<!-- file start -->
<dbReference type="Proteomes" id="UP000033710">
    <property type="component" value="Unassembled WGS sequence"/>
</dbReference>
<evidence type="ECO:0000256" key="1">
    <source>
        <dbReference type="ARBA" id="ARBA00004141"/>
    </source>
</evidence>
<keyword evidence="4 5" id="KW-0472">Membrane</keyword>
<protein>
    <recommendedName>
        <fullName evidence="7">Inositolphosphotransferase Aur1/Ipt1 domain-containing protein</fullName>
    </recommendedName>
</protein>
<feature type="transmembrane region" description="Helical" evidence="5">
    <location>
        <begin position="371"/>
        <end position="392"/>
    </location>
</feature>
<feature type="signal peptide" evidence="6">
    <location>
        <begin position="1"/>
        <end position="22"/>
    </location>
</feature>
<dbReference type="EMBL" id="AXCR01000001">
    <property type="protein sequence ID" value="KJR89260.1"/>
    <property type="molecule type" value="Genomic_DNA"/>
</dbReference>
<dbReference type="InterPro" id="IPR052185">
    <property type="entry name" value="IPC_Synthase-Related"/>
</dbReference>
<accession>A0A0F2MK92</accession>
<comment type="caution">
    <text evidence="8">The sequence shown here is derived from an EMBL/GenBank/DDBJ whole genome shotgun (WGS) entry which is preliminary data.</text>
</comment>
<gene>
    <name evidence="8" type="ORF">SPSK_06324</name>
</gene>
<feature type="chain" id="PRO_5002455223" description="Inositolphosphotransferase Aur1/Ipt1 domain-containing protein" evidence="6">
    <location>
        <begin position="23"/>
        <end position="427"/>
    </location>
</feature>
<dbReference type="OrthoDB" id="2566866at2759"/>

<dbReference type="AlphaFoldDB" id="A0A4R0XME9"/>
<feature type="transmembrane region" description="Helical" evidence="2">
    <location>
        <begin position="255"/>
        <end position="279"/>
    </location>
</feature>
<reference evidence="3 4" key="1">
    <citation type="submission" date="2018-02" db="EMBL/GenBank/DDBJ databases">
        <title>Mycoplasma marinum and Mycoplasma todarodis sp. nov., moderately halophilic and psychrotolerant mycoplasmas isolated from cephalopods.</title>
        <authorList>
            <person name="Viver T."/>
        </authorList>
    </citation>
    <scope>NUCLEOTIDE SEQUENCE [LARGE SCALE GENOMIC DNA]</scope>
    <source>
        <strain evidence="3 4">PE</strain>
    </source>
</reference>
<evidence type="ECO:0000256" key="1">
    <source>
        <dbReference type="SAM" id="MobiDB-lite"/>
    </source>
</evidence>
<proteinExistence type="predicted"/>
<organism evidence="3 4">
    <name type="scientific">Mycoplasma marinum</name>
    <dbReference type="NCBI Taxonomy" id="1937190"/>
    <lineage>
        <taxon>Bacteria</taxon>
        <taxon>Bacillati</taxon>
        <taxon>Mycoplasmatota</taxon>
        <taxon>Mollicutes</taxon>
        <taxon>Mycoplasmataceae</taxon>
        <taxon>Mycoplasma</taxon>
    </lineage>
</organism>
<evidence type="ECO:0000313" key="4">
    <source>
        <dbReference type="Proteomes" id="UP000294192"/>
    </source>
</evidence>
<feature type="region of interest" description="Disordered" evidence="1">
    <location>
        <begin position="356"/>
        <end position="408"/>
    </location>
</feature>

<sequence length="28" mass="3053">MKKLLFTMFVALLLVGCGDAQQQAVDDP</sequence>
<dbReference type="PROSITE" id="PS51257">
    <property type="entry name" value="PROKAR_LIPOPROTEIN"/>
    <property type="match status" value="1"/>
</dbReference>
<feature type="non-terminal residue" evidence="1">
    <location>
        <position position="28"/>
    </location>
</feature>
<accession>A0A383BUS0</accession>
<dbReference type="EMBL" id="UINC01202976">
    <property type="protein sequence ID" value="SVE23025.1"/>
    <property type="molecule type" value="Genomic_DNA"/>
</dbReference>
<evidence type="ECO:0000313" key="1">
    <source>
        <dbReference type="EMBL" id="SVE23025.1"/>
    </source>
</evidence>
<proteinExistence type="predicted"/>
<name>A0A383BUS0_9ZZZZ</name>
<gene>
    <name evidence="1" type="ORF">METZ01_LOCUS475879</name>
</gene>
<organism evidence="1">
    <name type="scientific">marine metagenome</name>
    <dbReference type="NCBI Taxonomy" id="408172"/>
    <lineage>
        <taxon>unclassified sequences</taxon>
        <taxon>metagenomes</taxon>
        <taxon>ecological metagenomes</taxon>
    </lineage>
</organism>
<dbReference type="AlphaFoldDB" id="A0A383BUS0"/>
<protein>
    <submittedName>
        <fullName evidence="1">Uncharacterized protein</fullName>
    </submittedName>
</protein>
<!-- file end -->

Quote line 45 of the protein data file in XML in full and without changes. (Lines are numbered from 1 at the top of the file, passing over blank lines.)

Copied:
    </location>